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Gaming Guru

Richard N. Velotta
 

Las Vegas taxi drivers to protest Uber legislation on Strip

29 May 2015

Union taxi drivers for Yellow Checker Star plan a demonstration that could block traffic on Las Vegas Boulevard this afternoon as the weekend arrives and temperatures rise.

Drivers represented by the Industrial, Technical and Professional Employees Union Local 4873 say they will protest the Nevada Legislature’s approval of the regulation of transportation network companies, including Uber.

The work stoppage is planned for 2-5 p.m.

The chief of enforcement for the Nevada Taxicab Authority said there’s not a lot the regulatory body can do if a protest occurs.

“It’s a lawful assembly protected by the First Amendment,” said Ruben Aquino, who heads the Taxicab Authority’s enforcement arm.

“At this point, all we can do is coordinate with Metro (Police Department) and by that, I mean we’ve exchanged information so that they’re prepared,” he said.

The protest would occur in the middle of the Valley National 8-Ball League Association World Pool Championship, where 10,000 people are gathered at Bally’s - Las Vegas, and the kickoff of the JCK annual jewelry trade show at Mandalay Bay, which 37,500 people are expected to attend.

“Our members are professional drivers,” said Local 4873 President Dennis Arrington. “They are experienced drivers, fully insured and have passed comprehensive background checks.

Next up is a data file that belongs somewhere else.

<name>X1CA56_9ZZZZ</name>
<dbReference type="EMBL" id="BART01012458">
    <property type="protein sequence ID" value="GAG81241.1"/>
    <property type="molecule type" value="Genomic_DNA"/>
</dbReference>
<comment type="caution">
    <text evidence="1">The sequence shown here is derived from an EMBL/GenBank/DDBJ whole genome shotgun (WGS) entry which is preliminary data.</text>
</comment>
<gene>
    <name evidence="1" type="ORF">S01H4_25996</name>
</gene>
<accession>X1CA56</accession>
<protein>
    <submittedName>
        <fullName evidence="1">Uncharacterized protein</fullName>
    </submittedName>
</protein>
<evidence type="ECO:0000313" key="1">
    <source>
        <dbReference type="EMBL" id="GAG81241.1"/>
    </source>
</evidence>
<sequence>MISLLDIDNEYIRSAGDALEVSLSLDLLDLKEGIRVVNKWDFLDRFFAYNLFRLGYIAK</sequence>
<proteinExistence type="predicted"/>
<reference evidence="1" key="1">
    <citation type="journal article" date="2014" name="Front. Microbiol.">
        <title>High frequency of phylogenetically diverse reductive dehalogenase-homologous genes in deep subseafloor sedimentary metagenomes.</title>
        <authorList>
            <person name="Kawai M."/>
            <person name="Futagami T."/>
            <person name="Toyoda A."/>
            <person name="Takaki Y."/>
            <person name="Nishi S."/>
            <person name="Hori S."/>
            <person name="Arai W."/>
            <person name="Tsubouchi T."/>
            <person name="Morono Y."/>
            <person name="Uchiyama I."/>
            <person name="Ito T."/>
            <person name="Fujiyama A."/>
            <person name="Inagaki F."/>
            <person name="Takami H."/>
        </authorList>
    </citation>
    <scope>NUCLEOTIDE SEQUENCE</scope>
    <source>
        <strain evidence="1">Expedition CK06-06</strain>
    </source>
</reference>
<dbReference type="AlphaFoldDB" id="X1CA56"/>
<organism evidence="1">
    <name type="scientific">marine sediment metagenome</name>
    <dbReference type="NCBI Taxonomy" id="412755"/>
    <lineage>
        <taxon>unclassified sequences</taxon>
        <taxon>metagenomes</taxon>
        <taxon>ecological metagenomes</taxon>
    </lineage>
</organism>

“The same cannot be said for Uber drivers,” Arrington said in a statement. “These so-called drivers can be hired without any driving experience, are not insured by the company and are let loose on the streets without any sort of background check.”

Visitation normally swells in Southern Nevada on weekends, and today is expected to be the hottest day of the year so far, with temperatures closing in on triple digits.

A Yellow Checker Star official said that if only his company’s cabs participate, there would be 700 vehicles idled, but if other cab companies working with the same union are involved, it could be as many as 850, nearly one-third of Clark County’s fleet.

A spokeswoman for the union said the protest only involves Yellow Checker Star drivers for now, “but that could morph” and expand to union drivers at other companies.

Bills approved by the Legislature require transportation network company drivers to be insured and given background checks, but not at the same levels as taxi drivers.

Gov. Brian Sandoval has yet to sign the two bills approved Saturday morning and Tuesday afternoon by the Assembly that enable companies hailed through a smartphone application to operate in the state and be regulated by the Nevada Transportation Authority.

Jonathan Schwartz, a director for Yellow Checker Star the second-largest cab group in Southern Nevada, said he was not aware of the demonstration until contacted by a reporter. He said he will try to persuade drivers not to participate.

“From management’s perspective, this could negatively impact drivers as well as the riding public,” Schwartz said. “I did contact the union and tried to step in, but it’s hard to tell what’s going to happen.”

Cab company protests against Uber are nothing new.

About 180 cab drivers honked horns as they drove around City Hall in San Jose, California, on Wednesday, protesting a proposal to allow Uber and Lyft drivers to pick up passengers at the city’s airport.

Large cab protests also have occurred in New York, London and Mexico City.